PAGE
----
This review for the Storm Petrel appeared in Water Craft magazine no. 17 on Friday, 22 October 1999 and is reproduced here as it appeared on Swallow Boats’s original web site.
Cardigan Bay is a beautiful place in high summer and the southern corner, at the mouth of the Afon Teifi River near Cardigan itself has a peaceful remoteness about it, which would, I’d have thought, make it commercially rather challenging to run a boatbuilding business from here. But Nick Newland of Swallow Boatworks Design and Consultancy in Gwbert, right on the waters’ edge, likes a challenge. And his solution is ingeniously 21st century, all to do with communications networks and their use to promote the rather traditional business of building boats. He sells kit boats through the post. Backed up by a 24-hour-a-day telephone helpline, so most of his customers never get to see his beautiful backyard at all.
Nick’s expertise arises out of his experience as a naval architect, dealing with warships and submarines and high tech aerospace products. But his passion is small boats: designing them, building them, rowing them and sailing them. Having set up Swallow Boatworks in 1995, he now has several kits on the market – and a number of boats on the water – ranging from a sailing canoe with leeboard to the 14’7″ (4.4m) two-masted Great Auk.
The latest from Nick’s drawing board is the lovely little 14′ (4.3m) double-ender called Storm Petrel which slots in neatly between her Auk sisters, Great and Little. Storm has a distinctly Nordic look about her, with a jaunty sheerline and the angle of the stem echoing that of the stern. Nick’s objective with her design was to achieve “the maximum capability in a roofrackable boat.” To that end she weighs in at only l2Olbs (55kg), while the combination of her light weight, easily driven hull shape and sleek 4’1O” (1.5m) beam make her as easy to row as to sail.
Like Nick’s other designs, she comes primarily in kit form. A minimum of tools is required, though an electric drill and sander are recommended to speed up the process – which is not a very lengthy one, in any case. The hull is basically four panels of plywood, accurately cut to shape by a copy router, which are ‘stitched’ together with copper wire through the predrilled holes. This can be done in a weekend, so although there’s still some work to do on the watertightness and finishing, you have the hull shape to inspire you very early on. To keep the water out, glassfibre tape is epoxied over the seams, creating a strong bond between the panels and sealing the end grain. The gunwale Is of solid timber, rebated to accommodate the plywood which effectively protects the end grain there. All the parts, from the plywood fore and aft decks, bulkheads and daggerboard casing to the slatted side benches, supporting knees and cockpit coamings, are all machined to a high standard of accuracy and are backed up by a comprehensive instruction manual, a telephone helpline and a guarantee of personal help with any problems anywhere on the UK mainland. So far, most of the calls have been from Nick checking up on his happy customers.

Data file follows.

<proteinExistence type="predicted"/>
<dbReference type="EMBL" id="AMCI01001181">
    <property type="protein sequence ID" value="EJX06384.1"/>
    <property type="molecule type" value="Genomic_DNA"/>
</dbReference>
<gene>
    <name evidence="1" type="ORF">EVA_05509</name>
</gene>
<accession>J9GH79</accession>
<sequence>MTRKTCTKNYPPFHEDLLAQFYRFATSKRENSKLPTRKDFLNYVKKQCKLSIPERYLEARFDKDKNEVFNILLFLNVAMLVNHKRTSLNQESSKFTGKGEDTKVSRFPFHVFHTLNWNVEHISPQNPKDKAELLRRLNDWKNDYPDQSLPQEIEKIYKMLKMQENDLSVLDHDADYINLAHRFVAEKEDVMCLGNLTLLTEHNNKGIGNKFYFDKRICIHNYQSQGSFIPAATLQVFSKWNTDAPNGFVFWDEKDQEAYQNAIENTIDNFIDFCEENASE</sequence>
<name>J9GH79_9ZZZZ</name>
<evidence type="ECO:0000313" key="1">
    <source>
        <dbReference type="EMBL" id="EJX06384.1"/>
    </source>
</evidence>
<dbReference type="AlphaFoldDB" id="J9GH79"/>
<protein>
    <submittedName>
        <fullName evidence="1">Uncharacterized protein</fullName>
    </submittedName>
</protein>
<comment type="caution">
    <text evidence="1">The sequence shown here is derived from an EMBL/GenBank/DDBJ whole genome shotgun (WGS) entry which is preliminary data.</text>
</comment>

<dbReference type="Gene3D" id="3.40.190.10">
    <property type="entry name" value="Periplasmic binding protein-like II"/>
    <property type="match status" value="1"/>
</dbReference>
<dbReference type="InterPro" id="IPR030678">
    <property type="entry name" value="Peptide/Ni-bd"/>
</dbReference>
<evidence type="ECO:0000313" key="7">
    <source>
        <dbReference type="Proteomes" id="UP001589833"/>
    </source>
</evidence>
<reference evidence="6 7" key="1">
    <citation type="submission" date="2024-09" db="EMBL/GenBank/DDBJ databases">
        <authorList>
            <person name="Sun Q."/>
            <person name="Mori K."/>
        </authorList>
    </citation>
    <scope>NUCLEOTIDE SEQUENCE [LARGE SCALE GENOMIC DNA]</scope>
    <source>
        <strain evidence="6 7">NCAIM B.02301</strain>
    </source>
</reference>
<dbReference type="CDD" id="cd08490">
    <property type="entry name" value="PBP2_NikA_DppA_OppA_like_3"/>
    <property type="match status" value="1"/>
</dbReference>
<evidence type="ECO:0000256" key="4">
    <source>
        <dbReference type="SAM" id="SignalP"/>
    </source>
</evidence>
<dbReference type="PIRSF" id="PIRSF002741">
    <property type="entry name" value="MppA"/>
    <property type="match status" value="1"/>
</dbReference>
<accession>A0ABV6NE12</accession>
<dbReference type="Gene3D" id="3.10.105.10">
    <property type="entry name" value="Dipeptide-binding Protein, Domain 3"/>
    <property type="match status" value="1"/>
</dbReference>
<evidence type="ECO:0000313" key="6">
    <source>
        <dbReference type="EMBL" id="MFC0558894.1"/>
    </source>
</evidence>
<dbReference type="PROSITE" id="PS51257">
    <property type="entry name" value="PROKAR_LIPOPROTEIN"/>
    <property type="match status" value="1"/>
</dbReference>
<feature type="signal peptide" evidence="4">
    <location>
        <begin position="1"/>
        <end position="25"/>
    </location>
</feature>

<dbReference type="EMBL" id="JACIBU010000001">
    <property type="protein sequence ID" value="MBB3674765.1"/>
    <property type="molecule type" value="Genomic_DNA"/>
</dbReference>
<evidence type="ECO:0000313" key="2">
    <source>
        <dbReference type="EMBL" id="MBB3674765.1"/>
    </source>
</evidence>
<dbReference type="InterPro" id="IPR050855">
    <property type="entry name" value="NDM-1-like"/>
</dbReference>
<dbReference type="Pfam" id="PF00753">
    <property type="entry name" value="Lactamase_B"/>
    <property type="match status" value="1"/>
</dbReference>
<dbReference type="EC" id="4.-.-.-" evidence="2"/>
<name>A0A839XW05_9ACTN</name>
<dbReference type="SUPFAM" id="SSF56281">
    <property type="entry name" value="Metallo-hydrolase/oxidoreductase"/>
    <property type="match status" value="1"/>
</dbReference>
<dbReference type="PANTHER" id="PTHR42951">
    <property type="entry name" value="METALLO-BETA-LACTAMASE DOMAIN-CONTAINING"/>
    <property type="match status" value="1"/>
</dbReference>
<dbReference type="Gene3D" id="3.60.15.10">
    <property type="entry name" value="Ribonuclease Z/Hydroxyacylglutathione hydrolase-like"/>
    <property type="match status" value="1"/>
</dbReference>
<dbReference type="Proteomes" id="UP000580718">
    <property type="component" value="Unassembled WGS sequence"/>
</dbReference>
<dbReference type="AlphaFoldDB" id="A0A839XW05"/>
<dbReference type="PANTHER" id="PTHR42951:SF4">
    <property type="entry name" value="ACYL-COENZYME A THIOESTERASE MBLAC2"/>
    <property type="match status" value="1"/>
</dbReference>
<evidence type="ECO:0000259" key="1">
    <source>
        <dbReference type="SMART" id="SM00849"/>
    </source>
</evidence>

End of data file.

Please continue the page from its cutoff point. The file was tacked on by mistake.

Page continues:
Storm’s layout is simple, though not as simple as Nick had first intended; he was hoping to do away with a centreboard in favour of shallow bilge keels. Working with computer aids, experience and constructional models, he decided that a little daggerboard made such a difference to her windward performance that it would have to go in. Given the size of the boat, it is surprisingly unintrusive, butting up against a thwartships floor stiffener, with just enough space forward for a small person or someone’s feet. There are buoyancy bag compartments under both decks, providing ample buoyancy for a boat of category D of the RCD. The slatted side benches follow the curve of the hull from fore to aft deck, with an ingenious maximisation of interior space in the form of a removable centre rowing thwart, an attractive well-cambered seat that can be stowed should more space be needed aft, as when sitting down on the hull, a very comfortable helming position in lighter winds.